An Irishman's Diary
A MESSAGE from the Department of Health’s Stroke Prevention Unit.
Recent incidents reported widely in the media have helped increased public awareness about the problem of strokes. But there remains a high level of confusion about how strokes can be prevented or, having occurred, how their effects can be minimised. Here are a list of the most frequently asked questions.
Q: What is a stroke?
A: A stroke is a temporary or permanent loss of higher brain function, generally caused by a blockage in the area that involves ethical decision-making.
Q: Is there always a clot involved?
A: No. Often the person responsible is highly intelligent.
Q: Can a major stroke occur without warning?
A: Yes, but in many cases there will first be one or more mini-strokes which, if not identified and treated early enough, may culminate in a major incident.
Q: What are the known risk factors?
A: Any two of the following can significantly increase the likelihood of a person pulling a stroke: alcohol intake (especially in the Dáil bar); a history of attending late-night meetings in smoke-filled rooms; sedentary lifestyle; high blood pressure; poor diet; sharing multiple seat constituencies with colleagues who have more time than you for canvassing.
Q: Is sedentary lifestyle especially dangerous?
A: Yes. Spending too long in a seat can greatly increase the incidence of stroke-pulling. But even a person who has led a very active life and then suddenly takes a seat – especially if it’s a marginal seat – can also be at risk.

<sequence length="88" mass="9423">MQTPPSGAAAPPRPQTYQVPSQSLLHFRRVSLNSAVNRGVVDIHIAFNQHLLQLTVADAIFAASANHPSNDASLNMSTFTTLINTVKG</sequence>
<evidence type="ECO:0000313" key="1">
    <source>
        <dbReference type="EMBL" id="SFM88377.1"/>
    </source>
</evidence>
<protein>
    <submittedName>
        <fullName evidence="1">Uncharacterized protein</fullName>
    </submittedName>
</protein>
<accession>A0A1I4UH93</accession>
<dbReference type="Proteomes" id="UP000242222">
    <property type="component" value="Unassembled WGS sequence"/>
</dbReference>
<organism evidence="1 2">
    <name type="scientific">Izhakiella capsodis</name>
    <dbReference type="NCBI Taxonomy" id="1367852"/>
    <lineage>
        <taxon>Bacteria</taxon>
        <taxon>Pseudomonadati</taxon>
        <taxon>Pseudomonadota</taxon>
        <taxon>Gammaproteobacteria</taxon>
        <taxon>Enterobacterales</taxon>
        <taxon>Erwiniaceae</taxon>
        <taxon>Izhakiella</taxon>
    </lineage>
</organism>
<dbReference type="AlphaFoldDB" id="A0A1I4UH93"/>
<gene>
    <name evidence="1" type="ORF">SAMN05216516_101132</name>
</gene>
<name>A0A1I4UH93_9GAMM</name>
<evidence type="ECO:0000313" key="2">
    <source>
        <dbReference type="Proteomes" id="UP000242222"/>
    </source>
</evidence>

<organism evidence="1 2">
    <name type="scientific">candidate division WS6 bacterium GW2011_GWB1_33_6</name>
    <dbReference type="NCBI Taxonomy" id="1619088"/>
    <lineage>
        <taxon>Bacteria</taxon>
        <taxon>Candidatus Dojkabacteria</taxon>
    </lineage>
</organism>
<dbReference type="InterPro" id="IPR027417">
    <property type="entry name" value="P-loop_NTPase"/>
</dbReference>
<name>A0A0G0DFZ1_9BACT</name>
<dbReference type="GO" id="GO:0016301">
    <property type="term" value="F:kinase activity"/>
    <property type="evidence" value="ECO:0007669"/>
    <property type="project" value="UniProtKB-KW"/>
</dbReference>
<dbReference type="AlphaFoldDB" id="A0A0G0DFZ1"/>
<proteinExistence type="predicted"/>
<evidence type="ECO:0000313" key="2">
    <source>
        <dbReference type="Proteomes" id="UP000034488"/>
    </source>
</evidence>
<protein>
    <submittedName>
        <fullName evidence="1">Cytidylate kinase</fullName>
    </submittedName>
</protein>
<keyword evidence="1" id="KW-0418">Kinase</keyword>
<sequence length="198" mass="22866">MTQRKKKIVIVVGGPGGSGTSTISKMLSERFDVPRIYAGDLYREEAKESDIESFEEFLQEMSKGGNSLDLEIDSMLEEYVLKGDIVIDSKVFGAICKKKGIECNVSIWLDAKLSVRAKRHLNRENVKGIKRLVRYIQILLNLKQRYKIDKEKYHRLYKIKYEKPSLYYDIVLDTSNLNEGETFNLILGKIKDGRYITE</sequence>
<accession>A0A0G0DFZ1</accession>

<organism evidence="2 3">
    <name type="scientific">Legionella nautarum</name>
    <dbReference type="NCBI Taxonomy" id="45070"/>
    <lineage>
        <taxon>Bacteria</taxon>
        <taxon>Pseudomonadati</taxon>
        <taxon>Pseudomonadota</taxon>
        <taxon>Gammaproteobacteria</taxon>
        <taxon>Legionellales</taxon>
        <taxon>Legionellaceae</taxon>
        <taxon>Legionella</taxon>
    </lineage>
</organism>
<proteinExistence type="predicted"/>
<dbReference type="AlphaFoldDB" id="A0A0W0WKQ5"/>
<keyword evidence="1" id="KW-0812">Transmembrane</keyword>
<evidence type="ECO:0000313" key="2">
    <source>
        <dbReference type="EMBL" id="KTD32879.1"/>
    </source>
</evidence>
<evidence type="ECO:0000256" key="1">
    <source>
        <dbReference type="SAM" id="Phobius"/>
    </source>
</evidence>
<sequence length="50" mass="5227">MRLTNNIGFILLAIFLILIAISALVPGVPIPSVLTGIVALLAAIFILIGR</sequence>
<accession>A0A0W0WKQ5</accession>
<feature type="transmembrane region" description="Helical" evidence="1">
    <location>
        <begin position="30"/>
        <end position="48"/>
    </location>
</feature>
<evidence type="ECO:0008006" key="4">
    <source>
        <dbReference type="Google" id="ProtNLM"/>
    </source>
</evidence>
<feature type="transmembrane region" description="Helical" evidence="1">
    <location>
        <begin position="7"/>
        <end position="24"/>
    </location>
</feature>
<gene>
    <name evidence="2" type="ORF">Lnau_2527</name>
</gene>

Q: What happens when somebody pulls a stroke?
A: Loss of vision (assuming there was any vision to start with). Impairment of analytical skills, especially list-compilation. Speech difficulties, including an inability to give straight answers when required. Reduced cranial and neck sensitivity. Occasional loss of junior staff.
Q: Are writing skills affected?
A: Yes, after a suspected stroke, some patients may have to get their constituency secretaries to write to people, assuring them that – say – a Traveller family will not be housed nearby and implying there was a favour involved, but not in such a way that anyone could prove it.
Q: What is a “cute hoor”?
A: Acute hoorism – not to be confused with chronic hoorism – is a condition whereby a person or persons previously considered ethical suddenly experience an urge to pull a stroke. Chronic hoorism, by contrast, is a sometimes life-long inability to see a possible stroke and not pull it. The latter condition was thought to have been eradicated in February 2011, but a number of suspected new cases have since been reported.